Parents of young children tend to worry a lot about whether or not their kids are making adequate gains as they launch into their academic careers.
"Can Johnny read the list of 100 high-frequency words?"
"Does Betty know how to count to 500?"
"Is Tom doing quantum physics yet?"
While early education creates an important foundation for academic skills, many parents would be surprised to know that social skills are actually far more predictive of outcomes into adulthood than early academics.
For example, a study published in 2015 showed that even while controlling for family demographics and early academic ability, the social skills observed in kindergarten showed significant correlation with well-being at age 25.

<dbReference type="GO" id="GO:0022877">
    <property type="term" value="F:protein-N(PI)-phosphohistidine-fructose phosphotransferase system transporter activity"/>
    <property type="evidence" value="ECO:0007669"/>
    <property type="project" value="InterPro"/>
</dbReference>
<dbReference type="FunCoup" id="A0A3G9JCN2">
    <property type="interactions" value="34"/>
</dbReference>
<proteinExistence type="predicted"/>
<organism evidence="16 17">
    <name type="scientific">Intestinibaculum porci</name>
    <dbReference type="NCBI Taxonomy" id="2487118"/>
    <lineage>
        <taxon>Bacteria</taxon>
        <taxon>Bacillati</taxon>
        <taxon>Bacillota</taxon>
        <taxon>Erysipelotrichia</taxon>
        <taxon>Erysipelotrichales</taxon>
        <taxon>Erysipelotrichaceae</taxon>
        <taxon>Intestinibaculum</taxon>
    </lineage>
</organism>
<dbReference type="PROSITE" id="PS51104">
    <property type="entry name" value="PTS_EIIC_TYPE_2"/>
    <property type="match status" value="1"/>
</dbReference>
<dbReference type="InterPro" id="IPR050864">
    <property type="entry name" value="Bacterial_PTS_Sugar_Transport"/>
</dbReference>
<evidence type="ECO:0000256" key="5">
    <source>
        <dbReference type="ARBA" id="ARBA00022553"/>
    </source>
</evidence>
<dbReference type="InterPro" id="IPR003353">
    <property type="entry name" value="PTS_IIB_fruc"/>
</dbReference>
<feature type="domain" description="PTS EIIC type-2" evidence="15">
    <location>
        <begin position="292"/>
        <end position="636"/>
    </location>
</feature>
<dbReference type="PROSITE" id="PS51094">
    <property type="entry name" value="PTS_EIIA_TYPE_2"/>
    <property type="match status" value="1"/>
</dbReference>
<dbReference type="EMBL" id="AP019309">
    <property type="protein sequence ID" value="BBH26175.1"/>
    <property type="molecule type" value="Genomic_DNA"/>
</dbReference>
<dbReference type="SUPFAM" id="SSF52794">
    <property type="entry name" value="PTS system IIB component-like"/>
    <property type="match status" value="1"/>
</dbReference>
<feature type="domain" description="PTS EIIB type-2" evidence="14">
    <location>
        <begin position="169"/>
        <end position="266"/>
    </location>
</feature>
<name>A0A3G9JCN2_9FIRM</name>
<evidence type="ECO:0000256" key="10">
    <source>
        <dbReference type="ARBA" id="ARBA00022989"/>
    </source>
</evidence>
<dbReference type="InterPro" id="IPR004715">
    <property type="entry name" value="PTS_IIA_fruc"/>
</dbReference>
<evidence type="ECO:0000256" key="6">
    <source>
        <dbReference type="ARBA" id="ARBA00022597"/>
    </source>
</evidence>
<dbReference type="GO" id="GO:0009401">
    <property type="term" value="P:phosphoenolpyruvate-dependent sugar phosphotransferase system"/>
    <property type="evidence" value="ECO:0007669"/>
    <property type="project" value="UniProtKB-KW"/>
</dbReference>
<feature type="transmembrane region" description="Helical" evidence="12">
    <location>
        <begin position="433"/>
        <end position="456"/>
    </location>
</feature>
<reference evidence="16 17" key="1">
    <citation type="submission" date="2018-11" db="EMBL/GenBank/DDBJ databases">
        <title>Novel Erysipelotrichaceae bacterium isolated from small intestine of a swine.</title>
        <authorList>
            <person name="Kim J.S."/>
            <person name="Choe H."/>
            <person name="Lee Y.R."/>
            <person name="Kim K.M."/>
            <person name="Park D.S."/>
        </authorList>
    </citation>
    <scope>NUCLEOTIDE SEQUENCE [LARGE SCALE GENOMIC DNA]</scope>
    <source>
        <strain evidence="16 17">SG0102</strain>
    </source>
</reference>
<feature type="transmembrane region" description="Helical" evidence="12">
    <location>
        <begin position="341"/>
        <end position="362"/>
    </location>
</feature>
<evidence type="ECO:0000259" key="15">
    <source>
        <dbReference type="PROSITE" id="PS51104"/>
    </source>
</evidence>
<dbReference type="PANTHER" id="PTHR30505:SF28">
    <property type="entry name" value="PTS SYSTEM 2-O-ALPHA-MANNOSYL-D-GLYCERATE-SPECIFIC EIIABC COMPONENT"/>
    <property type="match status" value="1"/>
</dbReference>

That's a lot of staying power!
Regardless of how advanced of a reader they were or how much money their parents made, kindergarteners who demonstrated social competence were more likely to graduate from high school, go to college, get a job, and stay out of jail than those who showed a lower level of social competence.
So while many parents and schools may be feeling the pressure to cut back on play and social interaction in order to get more "hard skill" instruction time in, it's actually those "soft skills" that are most predictive of long-term success.
By Amanda Morgan